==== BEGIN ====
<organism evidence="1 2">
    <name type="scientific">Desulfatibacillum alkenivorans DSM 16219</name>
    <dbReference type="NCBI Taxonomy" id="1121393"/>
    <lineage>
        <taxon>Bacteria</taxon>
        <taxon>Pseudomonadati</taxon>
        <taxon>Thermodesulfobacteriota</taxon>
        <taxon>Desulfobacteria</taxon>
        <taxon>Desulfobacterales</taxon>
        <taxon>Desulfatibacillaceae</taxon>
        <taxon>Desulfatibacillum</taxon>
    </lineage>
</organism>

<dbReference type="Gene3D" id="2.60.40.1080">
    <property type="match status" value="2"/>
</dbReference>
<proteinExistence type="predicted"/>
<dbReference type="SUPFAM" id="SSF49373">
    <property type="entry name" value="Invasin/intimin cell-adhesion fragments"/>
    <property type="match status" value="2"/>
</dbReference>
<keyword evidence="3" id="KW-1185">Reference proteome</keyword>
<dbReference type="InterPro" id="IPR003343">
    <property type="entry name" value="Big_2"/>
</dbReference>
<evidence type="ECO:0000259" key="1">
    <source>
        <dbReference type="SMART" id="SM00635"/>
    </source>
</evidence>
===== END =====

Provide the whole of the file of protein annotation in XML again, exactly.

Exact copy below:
<organism evidence="1 2">
    <name type="scientific">Desulfatibacillum alkenivorans DSM 16219</name>
    <dbReference type="NCBI Taxonomy" id="1121393"/>
    <lineage>
        <taxon>Bacteria</taxon>
        <taxon>Pseudomonadati</taxon>
        <taxon>Thermodesulfobacteriota</taxon>
        <taxon>Desulfobacteria</taxon>
        <taxon>Desulfobacterales</taxon>
        <taxon>Desulfatibacillaceae</taxon>
        <taxon>Desulfatibacillum</taxon>
    </lineage>
</organism>

<dbReference type="Gene3D" id="2.60.40.1080">
    <property type="match status" value="2"/>
</dbReference>
<proteinExistence type="predicted"/>
<dbReference type="SUPFAM" id="SSF49373">
    <property type="entry name" value="Invasin/intimin cell-adhesion fragments"/>
    <property type="match status" value="2"/>
</dbReference>
<keyword evidence="3" id="KW-1185">Reference proteome</keyword>
<dbReference type="InterPro" id="IPR003343">
    <property type="entry name" value="Big_2"/>
</dbReference>
<evidence type="ECO:0000259" key="1">
    <source>
        <dbReference type="SMART" id="SM00635"/>
    </source>
</evidence>